Nadezhda Udaltsova

Born: 1886, Oryol
Died: 1961, Moscow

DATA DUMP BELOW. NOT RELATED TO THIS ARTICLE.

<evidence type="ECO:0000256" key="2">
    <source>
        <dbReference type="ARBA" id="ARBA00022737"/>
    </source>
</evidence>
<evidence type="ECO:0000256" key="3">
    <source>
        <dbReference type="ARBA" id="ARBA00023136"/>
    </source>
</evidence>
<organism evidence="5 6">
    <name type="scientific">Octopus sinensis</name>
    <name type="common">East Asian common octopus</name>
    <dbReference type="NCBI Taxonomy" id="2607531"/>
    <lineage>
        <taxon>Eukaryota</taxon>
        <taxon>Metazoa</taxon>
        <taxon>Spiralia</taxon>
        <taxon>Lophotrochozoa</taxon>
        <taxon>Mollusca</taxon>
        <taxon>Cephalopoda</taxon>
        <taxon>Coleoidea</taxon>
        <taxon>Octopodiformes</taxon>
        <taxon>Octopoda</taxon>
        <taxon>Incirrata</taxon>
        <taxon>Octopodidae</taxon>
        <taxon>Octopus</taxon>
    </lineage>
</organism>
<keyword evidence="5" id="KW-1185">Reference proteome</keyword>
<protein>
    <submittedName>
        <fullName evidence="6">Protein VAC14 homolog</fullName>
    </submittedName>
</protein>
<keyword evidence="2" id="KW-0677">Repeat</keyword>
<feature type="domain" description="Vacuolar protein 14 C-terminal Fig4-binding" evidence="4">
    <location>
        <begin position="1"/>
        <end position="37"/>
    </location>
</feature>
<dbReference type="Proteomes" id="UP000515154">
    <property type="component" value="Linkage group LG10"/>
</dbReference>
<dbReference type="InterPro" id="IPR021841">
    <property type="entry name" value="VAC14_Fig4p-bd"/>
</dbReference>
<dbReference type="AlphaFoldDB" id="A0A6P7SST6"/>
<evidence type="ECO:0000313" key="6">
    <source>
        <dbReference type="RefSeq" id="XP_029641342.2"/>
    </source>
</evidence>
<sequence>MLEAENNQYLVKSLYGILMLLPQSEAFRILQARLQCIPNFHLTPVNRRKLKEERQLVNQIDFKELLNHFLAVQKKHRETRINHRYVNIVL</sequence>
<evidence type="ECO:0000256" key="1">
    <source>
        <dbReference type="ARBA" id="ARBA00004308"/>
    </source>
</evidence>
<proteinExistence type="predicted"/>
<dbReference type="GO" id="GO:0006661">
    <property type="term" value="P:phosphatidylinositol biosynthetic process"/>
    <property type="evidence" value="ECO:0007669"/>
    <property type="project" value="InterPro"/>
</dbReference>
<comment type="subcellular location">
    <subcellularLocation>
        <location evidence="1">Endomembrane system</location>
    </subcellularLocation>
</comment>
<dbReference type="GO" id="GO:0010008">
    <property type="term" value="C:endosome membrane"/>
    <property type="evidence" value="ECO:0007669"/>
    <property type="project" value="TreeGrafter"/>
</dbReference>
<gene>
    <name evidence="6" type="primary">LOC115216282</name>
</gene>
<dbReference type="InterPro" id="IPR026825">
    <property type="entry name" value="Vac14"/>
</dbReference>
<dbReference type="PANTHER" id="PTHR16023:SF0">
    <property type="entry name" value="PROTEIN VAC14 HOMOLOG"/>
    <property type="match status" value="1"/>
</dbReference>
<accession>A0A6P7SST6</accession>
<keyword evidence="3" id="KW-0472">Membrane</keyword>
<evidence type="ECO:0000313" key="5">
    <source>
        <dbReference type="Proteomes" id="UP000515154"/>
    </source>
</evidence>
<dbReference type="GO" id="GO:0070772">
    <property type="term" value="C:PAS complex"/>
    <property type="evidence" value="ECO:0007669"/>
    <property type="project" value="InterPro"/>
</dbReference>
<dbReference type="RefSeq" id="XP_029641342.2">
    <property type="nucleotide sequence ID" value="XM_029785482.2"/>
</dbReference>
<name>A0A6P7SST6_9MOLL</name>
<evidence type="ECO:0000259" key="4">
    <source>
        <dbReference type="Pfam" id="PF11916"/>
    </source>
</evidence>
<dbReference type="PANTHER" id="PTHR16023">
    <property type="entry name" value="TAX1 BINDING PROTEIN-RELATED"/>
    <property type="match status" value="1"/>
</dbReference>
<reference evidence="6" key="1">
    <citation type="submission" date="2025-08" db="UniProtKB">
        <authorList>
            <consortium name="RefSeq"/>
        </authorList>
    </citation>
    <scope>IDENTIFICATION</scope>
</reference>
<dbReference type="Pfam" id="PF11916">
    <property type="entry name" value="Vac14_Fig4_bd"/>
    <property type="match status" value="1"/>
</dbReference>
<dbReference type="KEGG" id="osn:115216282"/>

Painter, graphic artist. Wife of Aleksandrs Drevinš and mother of Andrei Drevin. Moved to Moscow with her family (1892) and graduated with honours from a grammar school for girls (1905). Studied at Konstantin Juon’s school of art (1905–07), where she met Aleksandrs Drevinš, Vera Mukhina and Lyubov Popova. Visited Berlin and Dresden (1908). After failing the entrance examination for the Moscow School of Painting, Sculpture and Architecture (1908) worked at Karol Kish’s studio (1909–11) and with Vladimir Tatlin and Alexander Vesnin at the Tower (1911). Travelled to Paris with Lyubov Popova and studied under Jean Metzinger, André Dunoyer de Segonzac and Henri Le Fauconnier at the Académie de la Palette (1912–13). Returned to Moscow (1913), where she worked at Vladimir Tatlin’s studio on Ostozhenka (1913) and attended the Weekly Art Gatherings at Lyubov Popova’s apartment (1914–15). Member of the Union of Youth (1910–14), Supremus (1915–16), Moscow Painters (1925), Society of Moscow Artists (1927–28) and Thirteen (1931). Invited by Georgy Yakulov to decorate the Café Pittoresque in Moscow (1917). Worked for IZO Narkompros and Moscow Proletcult (1918). Married Aleksandrs Drevinš (1919). Taught at the State Free Art Studios (1918–20) and VKhUTEMAS/VKhUTEIN (1920–30). Worked at the Institute of Artistic Culture (1920–21), but resigned in protest at plans to replace easel painting with industrial art. Returned to figurative art under the influence of her husband (1920s), with whom she travelled to the Altai Mountains (1929–32) and worked in Armenia (1933–35). Withdrew from public life after accusations of Formalism (1932–33) and the arrest and execution of her husband (1938). Painted portraits of members of the Romany Gypsy Theatre (1945) and still-lifes (1940s–50s). Contributed to the exhibitions of the Knave of Diamonds (1914, 1916, 1917), Tramway V First Futurist Exhibition (1915), 0.10 Last Futurist Exhibition (1915–16), Store (1916), V State Exhibition: From Impressionism to Non-Objectivity at the Museum of Fine Arts in Moscow (1918–19), Die erste russische Kunstausstellung in the Galerie Van Diemen at 21 Unter den Linden in Berlin (1922), De Eerste Russische Kunsttentoonstelling at the Stedelijk Museum in Amsterdam (1923), Exhibition of Pictures (1923), Venice Biennale (1924), Artists of the RSFSR Over Fifteen Years in Leningrad and Moscow (1932–33), foreign exhibitions of Soviet art (1927–35) and a group exhibition of five artists at the House of Artists on Kuznetsky Most in Moscow (1958). One-woman shows in Moscow (1945) and joint shows with Aleksandrs Drevinš in Leningrad (1928) and Yerevan (1934).

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